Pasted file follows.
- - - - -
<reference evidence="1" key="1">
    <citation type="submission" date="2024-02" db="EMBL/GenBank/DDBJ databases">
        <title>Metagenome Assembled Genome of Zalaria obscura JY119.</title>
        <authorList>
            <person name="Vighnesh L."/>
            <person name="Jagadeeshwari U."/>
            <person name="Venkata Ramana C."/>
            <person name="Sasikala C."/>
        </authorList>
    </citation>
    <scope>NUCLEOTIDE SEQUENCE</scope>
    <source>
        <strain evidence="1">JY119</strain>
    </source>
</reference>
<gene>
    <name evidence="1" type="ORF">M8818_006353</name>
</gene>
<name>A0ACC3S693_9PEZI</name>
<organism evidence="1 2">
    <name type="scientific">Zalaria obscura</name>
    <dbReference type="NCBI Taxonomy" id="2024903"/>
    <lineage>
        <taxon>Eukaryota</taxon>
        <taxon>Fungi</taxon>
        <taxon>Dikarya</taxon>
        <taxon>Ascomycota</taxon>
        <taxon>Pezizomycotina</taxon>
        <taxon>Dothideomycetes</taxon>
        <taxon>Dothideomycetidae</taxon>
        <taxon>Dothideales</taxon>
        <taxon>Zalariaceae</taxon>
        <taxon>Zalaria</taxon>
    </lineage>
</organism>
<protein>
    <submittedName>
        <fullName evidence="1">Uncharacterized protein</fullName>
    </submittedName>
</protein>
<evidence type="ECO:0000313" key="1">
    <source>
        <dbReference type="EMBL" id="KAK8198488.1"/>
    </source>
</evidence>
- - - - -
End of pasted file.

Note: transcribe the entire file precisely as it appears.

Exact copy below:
<reference evidence="1" key="1">
    <citation type="submission" date="2024-02" db="EMBL/GenBank/DDBJ databases">
        <title>Metagenome Assembled Genome of Zalaria obscura JY119.</title>
        <authorList>
            <person name="Vighnesh L."/>
            <person name="Jagadeeshwari U."/>
            <person name="Venkata Ramana C."/>
            <person name="Sasikala C."/>
        </authorList>
    </citation>
    <scope>NUCLEOTIDE SEQUENCE</scope>
    <source>
        <strain evidence="1">JY119</strain>
    </source>
</reference>
<gene>
    <name evidence="1" type="ORF">M8818_006353</name>
</gene>
<name>A0ACC3S693_9PEZI</name>
<organism evidence="1 2">
    <name type="scientific">Zalaria obscura</name>
    <dbReference type="NCBI Taxonomy" id="2024903"/>
    <lineage>
        <taxon>Eukaryota</taxon>
        <taxon>Fungi</taxon>
        <taxon>Dikarya</taxon>
        <taxon>Ascomycota</taxon>
        <taxon>Pezizomycotina</taxon>
        <taxon>Dothideomycetes</taxon>
        <taxon>Dothideomycetidae</taxon>
        <taxon>Dothideales</taxon>
        <taxon>Zalariaceae</taxon>
        <taxon>Zalaria</taxon>
    </lineage>
</organism>
<protein>
    <submittedName>
        <fullName evidence="1">Uncharacterized protein</fullName>
    </submittedName>
</protein>
<evidence type="ECO:0000313" key="1">
    <source>
        <dbReference type="EMBL" id="KAK8198488.1"/>
    </source>
</evidence>